Goodbye: Gasoline. Hello: Lumber.
Rocky today bid adieu to the last of his position in the June gasoline crack spread. He entered the spread in January (click here) when gasoline prices were below the marginal cost of production (“a free lunch”). Since refineries are ineligible to receive TARP funds, they needed to produce less, raise prices, or go bankrupt. All three things happened, and his position returned an improbably successful unleveraged 765%.
(As a humble speculator, Rocky admits that he didn’t buy the exact low, or sell the exact high — and he admits that anyone who bought the exact low in Bank of America did nearly as well!)
Rocky now sees a similar situation unfolding in Lumber. Lumber currently trades at its lowest price in 25 years — below its marginal cost of production. The US and Canada are locked in a bitter tariff dispute, and Weyerhaeuser, among others, are closing mills and curtailing production. This interview with the CEO of the world’s largest lumber company summarizes Rocky’s view. (Rocky hopes this CEO’s clairvoyance is better than Ken Lewis’ at Bank of America.)
Rocky is confident that lumber prices will eventually rise…and perhaps double or triple from the lows. But he’s less confident about his timing and entry point because the recently shuttered lumber mills are dumping their excess inventory into the wholesale channel. Once this inventory clears (30 days or 300 days?), he expects prices to gap importantly higher — and because lumber has a tendency to gap violently, there probably won’t be a graceful entry point.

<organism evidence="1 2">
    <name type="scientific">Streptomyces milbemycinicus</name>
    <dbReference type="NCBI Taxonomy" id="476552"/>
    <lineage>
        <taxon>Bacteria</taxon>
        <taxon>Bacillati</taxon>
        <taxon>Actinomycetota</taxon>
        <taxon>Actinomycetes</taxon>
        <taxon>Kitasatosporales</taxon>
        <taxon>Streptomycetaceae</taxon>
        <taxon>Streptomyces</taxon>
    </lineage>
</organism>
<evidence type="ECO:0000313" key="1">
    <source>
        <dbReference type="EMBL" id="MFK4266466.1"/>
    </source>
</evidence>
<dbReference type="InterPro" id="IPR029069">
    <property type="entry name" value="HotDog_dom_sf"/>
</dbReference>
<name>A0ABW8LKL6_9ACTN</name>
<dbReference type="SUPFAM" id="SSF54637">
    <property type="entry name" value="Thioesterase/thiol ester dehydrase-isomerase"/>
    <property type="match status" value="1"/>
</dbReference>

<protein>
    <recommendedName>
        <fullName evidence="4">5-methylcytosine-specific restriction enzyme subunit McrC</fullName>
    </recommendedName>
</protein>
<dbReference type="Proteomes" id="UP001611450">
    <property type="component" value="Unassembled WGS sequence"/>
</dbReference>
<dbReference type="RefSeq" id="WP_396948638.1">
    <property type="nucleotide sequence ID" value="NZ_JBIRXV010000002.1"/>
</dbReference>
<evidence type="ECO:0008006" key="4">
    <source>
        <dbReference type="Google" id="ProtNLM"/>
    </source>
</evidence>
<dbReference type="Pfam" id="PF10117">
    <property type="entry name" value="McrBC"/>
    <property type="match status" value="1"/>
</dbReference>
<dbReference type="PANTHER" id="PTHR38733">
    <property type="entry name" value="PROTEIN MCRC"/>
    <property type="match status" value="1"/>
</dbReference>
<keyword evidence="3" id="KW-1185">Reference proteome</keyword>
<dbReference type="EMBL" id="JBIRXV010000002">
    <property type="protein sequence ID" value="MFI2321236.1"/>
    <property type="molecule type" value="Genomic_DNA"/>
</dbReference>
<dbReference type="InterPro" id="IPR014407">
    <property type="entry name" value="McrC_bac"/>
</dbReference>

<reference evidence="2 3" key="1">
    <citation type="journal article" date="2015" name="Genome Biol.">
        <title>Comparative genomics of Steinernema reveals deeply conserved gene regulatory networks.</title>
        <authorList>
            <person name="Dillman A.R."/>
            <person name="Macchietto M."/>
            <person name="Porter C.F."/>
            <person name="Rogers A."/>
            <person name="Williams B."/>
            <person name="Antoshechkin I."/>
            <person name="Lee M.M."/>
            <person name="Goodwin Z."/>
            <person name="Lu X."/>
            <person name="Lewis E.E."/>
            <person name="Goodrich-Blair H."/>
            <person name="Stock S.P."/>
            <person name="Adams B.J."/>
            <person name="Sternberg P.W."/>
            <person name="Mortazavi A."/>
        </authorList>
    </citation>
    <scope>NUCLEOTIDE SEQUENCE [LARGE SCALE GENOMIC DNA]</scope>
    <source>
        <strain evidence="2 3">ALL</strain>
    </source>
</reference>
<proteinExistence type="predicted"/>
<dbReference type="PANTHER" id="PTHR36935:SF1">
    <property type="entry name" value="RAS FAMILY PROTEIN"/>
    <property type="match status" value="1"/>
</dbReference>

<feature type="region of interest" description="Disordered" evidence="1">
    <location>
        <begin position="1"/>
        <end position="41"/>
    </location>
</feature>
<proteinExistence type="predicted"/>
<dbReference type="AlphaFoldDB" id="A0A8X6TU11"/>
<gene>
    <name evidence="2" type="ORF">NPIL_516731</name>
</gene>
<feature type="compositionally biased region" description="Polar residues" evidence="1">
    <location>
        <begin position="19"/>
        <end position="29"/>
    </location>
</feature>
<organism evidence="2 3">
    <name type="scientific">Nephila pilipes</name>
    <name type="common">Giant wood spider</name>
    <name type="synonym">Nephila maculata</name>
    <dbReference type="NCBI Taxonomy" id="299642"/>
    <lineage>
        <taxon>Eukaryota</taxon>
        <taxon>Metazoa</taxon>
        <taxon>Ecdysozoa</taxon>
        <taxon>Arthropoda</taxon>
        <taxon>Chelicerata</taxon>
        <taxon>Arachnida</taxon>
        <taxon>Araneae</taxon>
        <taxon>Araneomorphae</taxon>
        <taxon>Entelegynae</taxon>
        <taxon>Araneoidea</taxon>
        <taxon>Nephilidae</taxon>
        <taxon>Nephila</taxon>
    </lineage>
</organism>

[Disclosure: Rocky NEVER gives investment advice, and he is frequently wrong on the price direction, the timing, or both. If Rocky is wrong on lumber, and oil prices continue to rise, he'll replace the oil furnace in his home with a wood stove -- and will heat his house next winter by burning two-by-fours.]
Here’s a 25 year picture of lumber prices: